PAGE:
Both ignorance and resulting incompetence are at the core of much of anti-Muslim media bias. But the focus on what sells newspapers and rates over television is also a culprit. In a year 2000 study of the reporting on the Mindanao conflict, only one article — an interview in the Philippine Daily Inquirer with the then head of the MILF — provided a background on what the MILF aims were and why it was fighting. In comparison were dozens upon dozens of articles that reported almost solely on the number of dead and injured in encounters, and which were almost uniformly based on statements from, and interviews with, government sources. Not only was interviewing government sources who always make themselves available convenient, most practitioners’ sense that it was what the public wanted and would therefore sell, also contributed to one-sided reporting.

The same pattern is noticeable in much of the reporting of the conflict between the Philippine government and the New People’s Army (NPA). Neither the reasons why the latter has been fighting since the late 1960s and for what aims — the NDFP has a 12-point program about which most Filipinos have no inkling — have been mentioned in media reports. Despite their stock-in-trade stories on poverty, injustice, joblessness, inadequate social services, violence and other ills, the media have mostly failed to see these as the driving force behind the rebellions that for decades have haunted Philippine society. Supposed “analyses” and opinion pieces almost uniformly imply, if they do not declare outright, that “the insurgency” is driven either by a desire to sow chaos and violence, or by ideological dogmatism.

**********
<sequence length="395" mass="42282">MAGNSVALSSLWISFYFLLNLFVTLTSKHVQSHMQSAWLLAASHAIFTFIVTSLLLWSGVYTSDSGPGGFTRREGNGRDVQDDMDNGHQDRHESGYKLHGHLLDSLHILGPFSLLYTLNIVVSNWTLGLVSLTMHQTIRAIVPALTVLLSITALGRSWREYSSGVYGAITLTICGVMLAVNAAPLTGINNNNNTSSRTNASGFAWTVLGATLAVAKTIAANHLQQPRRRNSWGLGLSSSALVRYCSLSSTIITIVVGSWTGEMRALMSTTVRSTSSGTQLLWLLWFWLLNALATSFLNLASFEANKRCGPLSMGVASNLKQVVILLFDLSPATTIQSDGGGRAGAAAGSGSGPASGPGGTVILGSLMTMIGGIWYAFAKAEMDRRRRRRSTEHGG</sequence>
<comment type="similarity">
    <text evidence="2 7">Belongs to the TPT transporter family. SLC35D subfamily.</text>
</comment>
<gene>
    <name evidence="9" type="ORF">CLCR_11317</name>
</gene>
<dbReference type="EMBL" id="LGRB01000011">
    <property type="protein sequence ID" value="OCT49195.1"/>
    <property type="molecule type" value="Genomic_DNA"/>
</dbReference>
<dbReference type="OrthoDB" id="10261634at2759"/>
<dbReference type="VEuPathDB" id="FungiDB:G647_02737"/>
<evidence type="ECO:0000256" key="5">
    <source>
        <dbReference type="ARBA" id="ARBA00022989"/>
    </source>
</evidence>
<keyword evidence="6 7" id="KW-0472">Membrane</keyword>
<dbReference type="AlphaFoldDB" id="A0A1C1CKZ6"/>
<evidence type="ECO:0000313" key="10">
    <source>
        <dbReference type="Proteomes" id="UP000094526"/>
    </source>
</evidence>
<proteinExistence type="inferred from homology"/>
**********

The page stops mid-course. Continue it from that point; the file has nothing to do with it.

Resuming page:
This has made public appreciation of the necessity and validity of arriving at solutions to the conflict extremely problematic. The likely consequence of public hostility and even indifference is not only to prolong conflict, including the 47-year-old war between the NPA and the government, but also to obscure the necessity of addressing the root causes of the conflict through a viable program of economic, social and political change.

Despite hopes among peace advocates that peace negotiations between the NDFP and the Philippine government will finally prosper during the Duterte administration, the media have not positively responded to the historic opportunity of helping end Asia’s longest-running armed conflict on the basis of a principled agreement on substantive reforms.